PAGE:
Professor of Biblical Spirituality; Associate Dean of the School of Theology
Donald S. Whitney is professor of biblical spirituality and associate dean of the School of Theology at Southern Seminary. A longtime pastor and author of numerous books on the Christian life, he is also founder of The Center for Biblical Spirituality and is author of numerous books including Spiritual Disciplines for the Christian Life and Praying the Bible.
When praying the Bible, our primary activity is prayer, not Bible intake. Bible reading is secondary in this process. Our focus is on God through prayer; our glance is at the Bible.
You can trust everything the Bible says about the Christian life. But these nine are among those the Bible emphasizes most often.
Donald S. Whitney discusses his book “How Can I Be Sure I’m a Christian?” and the satisfying certainty of eternal life
Unlike the words of David and Jeremiah in Scripture, no believer’s writings today are divinely inspired. But the example of the biblical authors in writing their prayers, meditations, questions, etc., provides scriptural validation for Christians today to do the same.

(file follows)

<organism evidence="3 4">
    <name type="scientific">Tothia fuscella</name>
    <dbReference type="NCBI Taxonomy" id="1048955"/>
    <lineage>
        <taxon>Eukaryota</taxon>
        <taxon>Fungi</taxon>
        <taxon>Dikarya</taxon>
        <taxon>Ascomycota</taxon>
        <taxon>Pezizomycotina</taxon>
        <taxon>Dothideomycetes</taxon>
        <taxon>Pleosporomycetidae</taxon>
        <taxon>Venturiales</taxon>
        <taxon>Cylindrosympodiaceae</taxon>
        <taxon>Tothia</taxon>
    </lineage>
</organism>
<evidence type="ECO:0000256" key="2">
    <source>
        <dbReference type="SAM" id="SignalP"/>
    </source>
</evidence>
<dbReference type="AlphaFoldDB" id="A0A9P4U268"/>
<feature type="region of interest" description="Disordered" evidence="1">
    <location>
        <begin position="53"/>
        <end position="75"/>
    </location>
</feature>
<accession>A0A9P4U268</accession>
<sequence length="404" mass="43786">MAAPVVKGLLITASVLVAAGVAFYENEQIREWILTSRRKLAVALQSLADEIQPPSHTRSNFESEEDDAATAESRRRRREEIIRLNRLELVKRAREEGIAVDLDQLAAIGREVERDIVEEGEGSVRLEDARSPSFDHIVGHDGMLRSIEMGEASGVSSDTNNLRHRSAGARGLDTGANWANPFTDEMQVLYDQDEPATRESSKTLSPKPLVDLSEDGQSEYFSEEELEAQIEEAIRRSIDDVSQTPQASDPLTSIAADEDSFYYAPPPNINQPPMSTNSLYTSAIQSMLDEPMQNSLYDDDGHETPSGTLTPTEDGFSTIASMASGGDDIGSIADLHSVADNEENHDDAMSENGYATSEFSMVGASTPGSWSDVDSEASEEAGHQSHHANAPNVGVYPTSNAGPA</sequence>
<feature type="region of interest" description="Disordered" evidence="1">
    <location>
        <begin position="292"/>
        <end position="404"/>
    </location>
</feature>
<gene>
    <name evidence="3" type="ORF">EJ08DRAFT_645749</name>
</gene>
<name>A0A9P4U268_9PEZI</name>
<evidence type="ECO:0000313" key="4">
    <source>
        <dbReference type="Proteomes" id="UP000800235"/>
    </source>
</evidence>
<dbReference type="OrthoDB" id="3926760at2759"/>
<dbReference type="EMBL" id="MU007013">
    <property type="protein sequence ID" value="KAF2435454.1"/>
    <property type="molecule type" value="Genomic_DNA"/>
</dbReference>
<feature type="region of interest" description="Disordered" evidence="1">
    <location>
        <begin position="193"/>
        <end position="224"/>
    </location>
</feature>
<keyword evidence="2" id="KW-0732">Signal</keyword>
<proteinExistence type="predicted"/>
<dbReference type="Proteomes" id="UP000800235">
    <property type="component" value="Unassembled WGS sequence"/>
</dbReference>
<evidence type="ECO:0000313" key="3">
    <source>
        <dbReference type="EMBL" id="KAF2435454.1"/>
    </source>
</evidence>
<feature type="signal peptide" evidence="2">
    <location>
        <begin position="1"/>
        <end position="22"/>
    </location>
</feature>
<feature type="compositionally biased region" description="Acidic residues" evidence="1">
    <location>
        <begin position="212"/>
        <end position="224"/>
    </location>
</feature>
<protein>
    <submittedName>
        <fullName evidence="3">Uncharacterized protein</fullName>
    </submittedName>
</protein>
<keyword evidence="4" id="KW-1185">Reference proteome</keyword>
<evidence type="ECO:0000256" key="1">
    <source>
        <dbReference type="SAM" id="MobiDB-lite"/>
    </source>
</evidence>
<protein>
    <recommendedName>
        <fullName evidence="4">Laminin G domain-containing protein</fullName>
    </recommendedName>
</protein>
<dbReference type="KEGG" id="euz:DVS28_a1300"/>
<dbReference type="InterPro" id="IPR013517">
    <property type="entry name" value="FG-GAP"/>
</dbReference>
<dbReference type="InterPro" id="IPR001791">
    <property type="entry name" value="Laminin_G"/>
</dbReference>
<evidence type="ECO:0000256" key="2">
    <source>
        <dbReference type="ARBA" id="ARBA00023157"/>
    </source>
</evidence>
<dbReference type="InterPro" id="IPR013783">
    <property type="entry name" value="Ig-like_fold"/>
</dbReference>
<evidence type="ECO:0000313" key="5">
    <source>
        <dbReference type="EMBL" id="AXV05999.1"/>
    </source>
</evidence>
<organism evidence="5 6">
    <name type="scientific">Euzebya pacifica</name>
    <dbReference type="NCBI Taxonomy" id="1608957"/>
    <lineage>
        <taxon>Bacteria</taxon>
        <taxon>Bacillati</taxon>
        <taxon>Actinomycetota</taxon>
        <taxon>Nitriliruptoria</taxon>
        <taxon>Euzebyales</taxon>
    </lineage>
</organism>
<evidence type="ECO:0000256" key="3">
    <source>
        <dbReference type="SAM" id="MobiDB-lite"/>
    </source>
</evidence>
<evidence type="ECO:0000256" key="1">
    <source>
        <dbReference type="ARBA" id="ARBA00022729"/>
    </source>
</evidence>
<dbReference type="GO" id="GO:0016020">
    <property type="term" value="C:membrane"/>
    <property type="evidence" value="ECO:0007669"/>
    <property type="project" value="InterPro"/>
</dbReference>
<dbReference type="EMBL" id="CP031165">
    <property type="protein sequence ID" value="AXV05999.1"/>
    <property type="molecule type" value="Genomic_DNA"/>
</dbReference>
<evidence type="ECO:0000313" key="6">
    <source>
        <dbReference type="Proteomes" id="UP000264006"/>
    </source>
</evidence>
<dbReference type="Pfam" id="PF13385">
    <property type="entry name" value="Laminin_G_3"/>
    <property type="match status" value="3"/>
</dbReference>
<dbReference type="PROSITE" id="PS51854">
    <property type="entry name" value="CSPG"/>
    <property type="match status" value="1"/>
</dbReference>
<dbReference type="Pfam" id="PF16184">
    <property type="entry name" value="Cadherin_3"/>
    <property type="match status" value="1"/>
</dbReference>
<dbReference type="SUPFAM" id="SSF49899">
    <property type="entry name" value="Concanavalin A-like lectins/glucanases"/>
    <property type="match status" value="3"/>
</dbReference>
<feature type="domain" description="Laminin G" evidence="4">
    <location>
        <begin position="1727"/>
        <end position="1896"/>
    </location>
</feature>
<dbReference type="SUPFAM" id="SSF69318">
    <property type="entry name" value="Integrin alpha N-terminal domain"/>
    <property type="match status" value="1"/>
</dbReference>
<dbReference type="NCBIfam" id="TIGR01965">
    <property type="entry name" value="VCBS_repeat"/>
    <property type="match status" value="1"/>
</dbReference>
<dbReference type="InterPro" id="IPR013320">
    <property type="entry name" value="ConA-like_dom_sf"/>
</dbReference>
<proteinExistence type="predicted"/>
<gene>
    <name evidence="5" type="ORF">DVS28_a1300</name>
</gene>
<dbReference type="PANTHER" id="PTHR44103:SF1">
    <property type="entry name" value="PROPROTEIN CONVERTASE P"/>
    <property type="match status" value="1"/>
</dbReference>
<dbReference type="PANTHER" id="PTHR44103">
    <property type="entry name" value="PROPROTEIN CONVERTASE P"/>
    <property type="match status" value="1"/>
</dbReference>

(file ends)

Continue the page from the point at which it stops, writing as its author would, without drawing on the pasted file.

A hunger to learn the Word of God, the ways of God, and the will of God expresses a hunger for God himself.
If you can’t make time to meet God through the Bible and prayer now, it’s very unlikely you will when (if) life does slow down.
I plan to continue this practice for the rest of my life, for I never outgrow the need for the practical wisdom of this divinely-inspired book.
Does God hear the prayers of unconverted children?
We cannot earn a hearing with God through sincerity. We need Christ to get access to God.
Giving people a plan gives them an incentive to read the entire Bible.
Use these questions as a tool to craft more intentional New Year’s resolutions.
Memorizing it is hard, but the real secret, if there is one, is simply this: Repetition over time.
Three syllables is all you have to remember, read, pray, sing. Read the Bible, pray together and sing together.
The most important thing about fasting is to realize that fasting is to be done for a purpose—a God-centered, biblical purpose.